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Tuesday, 23 January, 2001, 13:48 GMT
Hatfield driver cleared of blame
The site of the Hatfield train crash
Four people died in the Hatfield train crash
The driver of the train involved in the Hatfield crash has been cleared of any blame by the Health and Safety Executive.

In the second report outlining the latest details from its investigation, the HSE said "failure and fragmentation" of the rail had caused the accident.

HSE's findings
Rail failure and fragmentation caused crash
Rail broke into 300 pieces
Driver not to blame
Wheels and axles remained intact
Vandalism not a factor
No red signal passed

The section of track involved was due for renewal and had been inspected just a week before the accident.

The HSE said it was examining why the dangerous state of the rail was not spotted.

Police investigating the accident are confident they can bring charges for manslaughter against Railtrack and its contractor Balfour Beatty.

Asked about the possibility of manslaughter charges being brought, Sandra Caldwell, who is overseeing the HSE investigation, said the executive was not "in a position to say who may be held responsible".

"Neither we nor British Transport Police are in a position to comment on that aspect of the investigation," she said.

Outlining the findings of the report, Ms Caldwell told a news conference on Tuesday: "All evidence points to the derailment having been caused by the failure and fragmentation of the rail at Hatfield."

Investigators in Sheffield have reconstructed 300 pieces of shattered track from the scene of the crash and an intensive programme of tests is ongoing.


Four people died in the crash when a high-speed GNER service bound for Leeds came off the line at between 115mph and 117mph last October.

Its driver was still in training and strictly should not have been driving at high speed for another four weeks, but she had a fully qualified supervisor by her side, according to the HSE.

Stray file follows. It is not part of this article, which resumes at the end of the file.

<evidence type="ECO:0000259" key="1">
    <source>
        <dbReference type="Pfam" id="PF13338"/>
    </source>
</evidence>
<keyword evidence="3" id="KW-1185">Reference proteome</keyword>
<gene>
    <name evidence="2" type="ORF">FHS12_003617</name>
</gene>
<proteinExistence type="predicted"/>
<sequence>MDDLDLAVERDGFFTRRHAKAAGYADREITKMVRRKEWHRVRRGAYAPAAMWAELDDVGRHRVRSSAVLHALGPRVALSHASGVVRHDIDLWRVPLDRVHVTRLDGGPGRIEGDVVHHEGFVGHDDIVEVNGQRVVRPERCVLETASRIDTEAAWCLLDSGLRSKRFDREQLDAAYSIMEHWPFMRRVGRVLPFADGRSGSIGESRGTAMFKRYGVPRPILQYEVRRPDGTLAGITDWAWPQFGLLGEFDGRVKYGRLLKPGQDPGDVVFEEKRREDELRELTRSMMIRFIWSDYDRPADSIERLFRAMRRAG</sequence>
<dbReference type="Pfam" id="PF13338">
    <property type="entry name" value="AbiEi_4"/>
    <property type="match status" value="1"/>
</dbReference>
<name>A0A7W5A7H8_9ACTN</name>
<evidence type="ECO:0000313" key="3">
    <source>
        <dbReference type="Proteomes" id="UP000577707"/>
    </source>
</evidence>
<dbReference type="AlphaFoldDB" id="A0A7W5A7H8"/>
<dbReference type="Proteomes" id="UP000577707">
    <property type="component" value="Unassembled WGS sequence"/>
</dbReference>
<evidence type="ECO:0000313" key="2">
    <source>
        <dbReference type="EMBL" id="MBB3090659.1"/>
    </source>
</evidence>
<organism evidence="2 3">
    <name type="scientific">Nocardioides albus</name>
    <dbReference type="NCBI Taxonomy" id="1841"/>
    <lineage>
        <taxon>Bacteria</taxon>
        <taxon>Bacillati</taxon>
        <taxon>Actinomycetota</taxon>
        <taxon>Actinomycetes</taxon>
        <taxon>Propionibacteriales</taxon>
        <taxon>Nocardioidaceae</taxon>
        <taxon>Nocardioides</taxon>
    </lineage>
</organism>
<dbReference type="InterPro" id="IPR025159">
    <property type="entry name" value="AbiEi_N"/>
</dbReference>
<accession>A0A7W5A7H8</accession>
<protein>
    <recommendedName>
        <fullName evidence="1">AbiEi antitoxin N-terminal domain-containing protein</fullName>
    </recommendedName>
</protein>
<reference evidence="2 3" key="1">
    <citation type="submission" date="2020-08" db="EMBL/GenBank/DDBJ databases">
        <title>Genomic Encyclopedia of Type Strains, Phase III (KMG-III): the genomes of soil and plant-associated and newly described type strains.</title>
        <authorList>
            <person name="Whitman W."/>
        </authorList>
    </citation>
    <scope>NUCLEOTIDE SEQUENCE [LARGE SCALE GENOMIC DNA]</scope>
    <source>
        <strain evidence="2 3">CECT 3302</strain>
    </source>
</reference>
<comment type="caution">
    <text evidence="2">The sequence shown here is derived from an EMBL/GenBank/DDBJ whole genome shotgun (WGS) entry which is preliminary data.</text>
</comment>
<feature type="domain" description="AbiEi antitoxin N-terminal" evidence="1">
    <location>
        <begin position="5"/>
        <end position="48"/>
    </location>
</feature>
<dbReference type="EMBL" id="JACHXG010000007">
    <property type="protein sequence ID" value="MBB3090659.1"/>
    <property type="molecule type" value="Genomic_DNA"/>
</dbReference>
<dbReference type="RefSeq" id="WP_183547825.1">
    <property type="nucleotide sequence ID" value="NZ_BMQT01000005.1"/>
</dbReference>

Cracked rail track
Close-up of cracked rail track
"There were no signals passed at danger and there was no evidence either that the driver's action contributed to the derailment or that vandalism was a cause," said Ms Caldwell.

She said a forensic examination of the train showed its wheels and axles had not failed and had not contributed to the crash.

Two couplers linking carriages had come apart and this could have added to the damaged caused when the carriages hit each other, but it was "pre-existing fatigue cracks" which caused the derailment, Ms Caldwell said.

Railtrack has admitted mistakes were made - either by its managers, or by engineers working for maintenance contractors Balfour Beatty.

Inspection concern

Track at the scene of the crash was scheduled for replacement but only temporary measures to make the rails smoother were completed.

Chris Willby, technical expert to the HSE board, said that some of the cracks in the rail were four inches long, more than an inch wide and an eighth of an inch deep.

Effectively, the surface of the rail had pieces out of it

Chris Willby
"Effectively, the surface of the rail had pieces out of it," he said.

Mr Willby added that the ultrasonic system should have been able to detect deep cracks and the system should "have given a complete picture to the people who examined it of a rail that was in a degraded state".

Vic Coleman, chief inspector of railways, said that the condition of the rail was such that speed restrictions should have been in place.

The section of track had been visually inspected only a week before the accident.

Mr Coleman said at the news conference that it was "a matter of concern" that the inspection had not revealed the state of the track.

He added that "a shockwave" had gone through the industry and that no-one checking rails remained unaware of the importance of their work.


The police investigation continues, and earlier HSE officials said a manslaughter prosecution was being "seriously" considered.

But to prove corporate manslaughter on the part of Railtrack or Balfour Beatty, prosecutors must establish which executives or managers took the crucial decisions that led to the crash.

In the past that has been extremely difficult to achieve, and therefore, individual manslaughter charges are more likely, as is a prosecution under the Health and Safety at Work Act.

The government has said no public inquiry into the crash will be held.

The solicitor for the families of those who died in the derailment said he was "very surprised" by the decision.

John Pickering, of Erwin Mitchell, told BBC News 24 "the door should not be closed" on the possibility of holding such an inquiry.

His views were echoed by RMT assistant general Vernon Hince.

"Was there risk involved for the sake of profit?," he said.

The BBC's Simon Montague
"The track at Hatfield was in a terrible condition"


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